(If you’re interested, here’s Nostalgia I, complete with awesome comments from RtB fiends.)
Do you find yourself getting melancholy about things that have passed into obscurity? Yesterday — and I don’t know why — I had a major attack of it.
Maybe it had something to do with fifth grade. In choir yesterday, I pulled out a song for the fun of it. “Pinball Wizard,” by The Who. Out of 40-some 10- and 11-year-olds, only a handful knew what a pinball machine was, so I got to describe it for them, which was surprisingly challenging. HA
As is my custom, if there are weird lyrics in a tune, we read through the text and define anything that needs clarification. Had my hands full with Pinball Wizard:
- Soho, Brighton
- Always gets a replay
- Bally table king
- Crazy flippin’ fingers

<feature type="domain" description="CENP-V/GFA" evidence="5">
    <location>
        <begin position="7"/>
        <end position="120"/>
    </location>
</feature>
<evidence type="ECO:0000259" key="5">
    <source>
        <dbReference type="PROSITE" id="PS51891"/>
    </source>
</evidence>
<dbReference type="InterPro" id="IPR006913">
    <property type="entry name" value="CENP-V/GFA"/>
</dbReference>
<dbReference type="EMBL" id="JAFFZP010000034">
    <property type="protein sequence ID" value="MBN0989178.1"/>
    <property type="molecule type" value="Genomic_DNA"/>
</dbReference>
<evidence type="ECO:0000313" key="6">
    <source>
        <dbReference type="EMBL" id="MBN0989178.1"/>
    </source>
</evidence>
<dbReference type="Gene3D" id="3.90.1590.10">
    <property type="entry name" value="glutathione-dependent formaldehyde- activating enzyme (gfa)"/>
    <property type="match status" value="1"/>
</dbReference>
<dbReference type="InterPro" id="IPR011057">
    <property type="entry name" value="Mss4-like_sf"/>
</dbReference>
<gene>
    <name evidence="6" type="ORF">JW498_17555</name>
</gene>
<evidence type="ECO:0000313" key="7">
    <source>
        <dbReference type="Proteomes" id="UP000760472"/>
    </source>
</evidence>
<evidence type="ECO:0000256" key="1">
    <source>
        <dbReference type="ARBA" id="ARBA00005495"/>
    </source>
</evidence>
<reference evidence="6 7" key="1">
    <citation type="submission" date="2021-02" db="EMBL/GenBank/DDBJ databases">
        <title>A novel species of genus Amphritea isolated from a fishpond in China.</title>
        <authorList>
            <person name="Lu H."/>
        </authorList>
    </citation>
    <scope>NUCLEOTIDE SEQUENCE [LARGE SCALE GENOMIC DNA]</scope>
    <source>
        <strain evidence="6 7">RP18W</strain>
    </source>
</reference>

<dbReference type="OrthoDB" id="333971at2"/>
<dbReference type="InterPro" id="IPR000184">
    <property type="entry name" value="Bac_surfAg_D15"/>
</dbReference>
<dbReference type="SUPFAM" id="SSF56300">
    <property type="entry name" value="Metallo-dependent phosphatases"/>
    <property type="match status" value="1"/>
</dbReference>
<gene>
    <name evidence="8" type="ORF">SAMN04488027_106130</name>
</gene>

The cool thing about 5th graders is that they’re still somewhat impressionable. That is to say, they don’t know it all yet. We had a nice discussion. It was fun watching them wrap their brains around it.
It got me thinking about lots of other bygone issues, especially after I read this in the Columbus Dispatch. As if book knowledge on a subject is the prime indicator of teaching ability…good lord, people. Anyway, I thought about (*wince*) when I was in school — when things were different, to wit:
- Teachers and administrators didn’t field daily calls from parents, blaming their child’s bad grade/bad behavior on the school.
- It wasn’t unusual for a smart-mouthed kid to be slammed up against a locker by a teacher once in awhile. It served as a fantastic deterrent.
- Kids. Just. Didn’t. Talk back to teachers. Regardless of how we felt about Mr. Smalley, we never sassed him. Nobody did. We respected him as an adult.
- If I had sassed Mr. Smalley, I could only imagine the horrifying fate that awaited me at home, after my parents found out.
- Writing classes were compulsory at the high school level.
- “Latch key kids” were the exception.
I know, I know. Times change, so get on the train or it’ll leave without you. But I will put in writing for the first time here: I worry about the future my grandchildren will face as adults. Makes me all nostalgy for the olden days…